Coronavirus Disease 2019 and Gastrointestinal Involvement: A Systematic Review

Moryella Monica, Andree Kurniawan


Introduction: The World Health Organization (WHO) announced the Coronavirus 2019 (COVID-19) as a Public Health Emergency of International Concern (PHEIC) toward the end of January 2020. There is still limited evidence to explain the gastrointestinal involvement in COVID-19. In this study, we aimed to further investigate current evidence describing the gastrointestinal involvement in COVID-19 patients.

Methods: This systematic review has been registered in PROSPERO (CRD42020181584). A systematic search of literature for observational and randomized controlled trial was conducted in PubMed, PubMed central, and Google Scholar through April 16, 2020. Two reviewers independently searched and selected. The risk of bias was evaluated using the Newcastle-Ottawa Quality assessment tool.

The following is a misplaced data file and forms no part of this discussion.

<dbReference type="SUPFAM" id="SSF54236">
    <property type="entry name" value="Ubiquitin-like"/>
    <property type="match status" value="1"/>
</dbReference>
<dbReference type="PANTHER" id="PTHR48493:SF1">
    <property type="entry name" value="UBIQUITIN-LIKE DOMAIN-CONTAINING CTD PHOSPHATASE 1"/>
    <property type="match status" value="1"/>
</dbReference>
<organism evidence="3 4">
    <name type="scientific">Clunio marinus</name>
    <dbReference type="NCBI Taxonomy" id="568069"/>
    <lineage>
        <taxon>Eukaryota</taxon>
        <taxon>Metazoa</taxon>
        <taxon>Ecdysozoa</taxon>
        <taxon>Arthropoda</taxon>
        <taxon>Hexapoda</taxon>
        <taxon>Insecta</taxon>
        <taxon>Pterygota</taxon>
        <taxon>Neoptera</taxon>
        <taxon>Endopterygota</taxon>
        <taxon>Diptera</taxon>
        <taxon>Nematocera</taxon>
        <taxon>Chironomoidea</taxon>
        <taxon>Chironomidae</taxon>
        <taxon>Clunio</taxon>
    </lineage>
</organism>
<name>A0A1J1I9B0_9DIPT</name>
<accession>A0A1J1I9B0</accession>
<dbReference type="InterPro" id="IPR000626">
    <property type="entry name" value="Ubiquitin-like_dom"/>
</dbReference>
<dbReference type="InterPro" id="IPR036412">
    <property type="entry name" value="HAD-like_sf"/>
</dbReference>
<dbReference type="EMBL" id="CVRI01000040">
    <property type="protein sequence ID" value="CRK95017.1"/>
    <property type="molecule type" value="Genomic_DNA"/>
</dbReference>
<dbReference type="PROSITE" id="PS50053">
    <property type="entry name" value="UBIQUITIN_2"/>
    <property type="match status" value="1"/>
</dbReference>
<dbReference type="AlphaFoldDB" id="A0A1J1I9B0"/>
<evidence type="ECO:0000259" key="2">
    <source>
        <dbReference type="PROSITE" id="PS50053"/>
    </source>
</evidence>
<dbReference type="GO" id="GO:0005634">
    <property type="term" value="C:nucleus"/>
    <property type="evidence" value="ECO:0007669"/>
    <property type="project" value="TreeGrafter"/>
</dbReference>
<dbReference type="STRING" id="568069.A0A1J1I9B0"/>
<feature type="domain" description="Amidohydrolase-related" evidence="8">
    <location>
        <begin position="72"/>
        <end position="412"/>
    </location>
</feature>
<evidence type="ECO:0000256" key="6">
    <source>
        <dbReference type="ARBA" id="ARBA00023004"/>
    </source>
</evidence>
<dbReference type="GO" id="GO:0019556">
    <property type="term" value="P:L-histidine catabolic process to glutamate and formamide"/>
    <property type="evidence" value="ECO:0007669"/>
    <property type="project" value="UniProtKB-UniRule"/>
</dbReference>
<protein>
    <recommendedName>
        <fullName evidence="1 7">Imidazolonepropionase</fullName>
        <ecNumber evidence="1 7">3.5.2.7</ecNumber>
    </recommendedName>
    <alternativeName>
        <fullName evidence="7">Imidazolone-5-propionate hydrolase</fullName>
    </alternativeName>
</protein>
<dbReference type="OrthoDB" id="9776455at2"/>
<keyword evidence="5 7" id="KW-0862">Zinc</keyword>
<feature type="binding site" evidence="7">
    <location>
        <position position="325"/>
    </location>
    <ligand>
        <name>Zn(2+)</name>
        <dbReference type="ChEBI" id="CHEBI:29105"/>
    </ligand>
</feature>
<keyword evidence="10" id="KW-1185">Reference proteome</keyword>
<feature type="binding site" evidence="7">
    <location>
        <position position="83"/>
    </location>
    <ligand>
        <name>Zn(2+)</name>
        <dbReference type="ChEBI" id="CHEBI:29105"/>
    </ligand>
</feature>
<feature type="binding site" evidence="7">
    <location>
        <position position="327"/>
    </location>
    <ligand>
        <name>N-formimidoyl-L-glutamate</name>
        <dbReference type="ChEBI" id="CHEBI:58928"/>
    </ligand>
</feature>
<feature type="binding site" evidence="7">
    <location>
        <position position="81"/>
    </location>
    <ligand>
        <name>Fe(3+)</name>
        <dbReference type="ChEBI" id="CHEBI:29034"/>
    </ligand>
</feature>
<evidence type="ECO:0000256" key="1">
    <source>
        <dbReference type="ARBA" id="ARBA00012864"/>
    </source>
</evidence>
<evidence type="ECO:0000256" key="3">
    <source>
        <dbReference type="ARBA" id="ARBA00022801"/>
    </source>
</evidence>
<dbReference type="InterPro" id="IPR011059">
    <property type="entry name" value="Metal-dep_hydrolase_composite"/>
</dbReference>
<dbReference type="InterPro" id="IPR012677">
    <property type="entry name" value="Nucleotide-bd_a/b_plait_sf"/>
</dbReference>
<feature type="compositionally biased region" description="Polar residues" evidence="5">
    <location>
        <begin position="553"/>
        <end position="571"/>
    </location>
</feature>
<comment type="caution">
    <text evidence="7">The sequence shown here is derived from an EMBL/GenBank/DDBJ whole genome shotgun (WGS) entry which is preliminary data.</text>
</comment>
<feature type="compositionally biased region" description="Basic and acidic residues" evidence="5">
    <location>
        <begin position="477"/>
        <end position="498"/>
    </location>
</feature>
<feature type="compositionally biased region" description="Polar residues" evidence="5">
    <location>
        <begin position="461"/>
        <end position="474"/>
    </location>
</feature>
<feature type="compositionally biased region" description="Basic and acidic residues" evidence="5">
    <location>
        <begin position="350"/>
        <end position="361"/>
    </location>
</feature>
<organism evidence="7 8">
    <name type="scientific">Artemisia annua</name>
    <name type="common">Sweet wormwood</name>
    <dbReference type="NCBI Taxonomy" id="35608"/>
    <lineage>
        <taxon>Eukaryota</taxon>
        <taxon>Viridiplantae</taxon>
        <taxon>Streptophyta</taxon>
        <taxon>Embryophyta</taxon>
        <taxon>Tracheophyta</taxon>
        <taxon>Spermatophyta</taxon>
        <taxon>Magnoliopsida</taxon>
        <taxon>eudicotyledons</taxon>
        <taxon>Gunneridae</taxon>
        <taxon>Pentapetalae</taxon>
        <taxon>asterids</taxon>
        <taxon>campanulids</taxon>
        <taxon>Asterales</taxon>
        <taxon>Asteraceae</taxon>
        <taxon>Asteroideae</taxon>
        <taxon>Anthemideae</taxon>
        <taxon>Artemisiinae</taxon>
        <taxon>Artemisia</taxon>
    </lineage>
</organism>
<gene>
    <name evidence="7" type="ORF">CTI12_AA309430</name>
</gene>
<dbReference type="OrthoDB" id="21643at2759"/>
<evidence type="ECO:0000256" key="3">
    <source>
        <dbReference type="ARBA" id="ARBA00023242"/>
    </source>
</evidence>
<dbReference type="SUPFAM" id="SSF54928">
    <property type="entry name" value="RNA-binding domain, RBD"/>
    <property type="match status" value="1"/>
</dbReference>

Results: A total of 1,480 articles were screened from which 12 articles with 5584 subjects were selected. SARS-CoV-2 can invade human body by binding to angiotensin converting enzyme 2 (ACE-2) receptor which also located to small intestinal epithelial cells, crypt cells and colon. The virus itself may cause disorders of the intestinal flora. The diagnosis should be based on a set of symptoms diarrhoea, nausea, vomiting, abdominal discomfort or pain, combined with positivity of faecal PCR test. Treatment of COVID-19 mainly is supportive care. The probiotic may modulate the gut microbiota to alter the gastrointestinal symptoms and reduced enteritis, ventilator associated pneumonia, and reverse certain side effect of antibiotics.

Conclusion: Our synthesis of literature showed that there was no good evidence yet in overall area of gastrointestinal manifestations in COVID-19. Future research is needed to explore all areas, especially in mechanism and treatments


COVID-19; gastrointestinal symptoms; SARS-CoV-2


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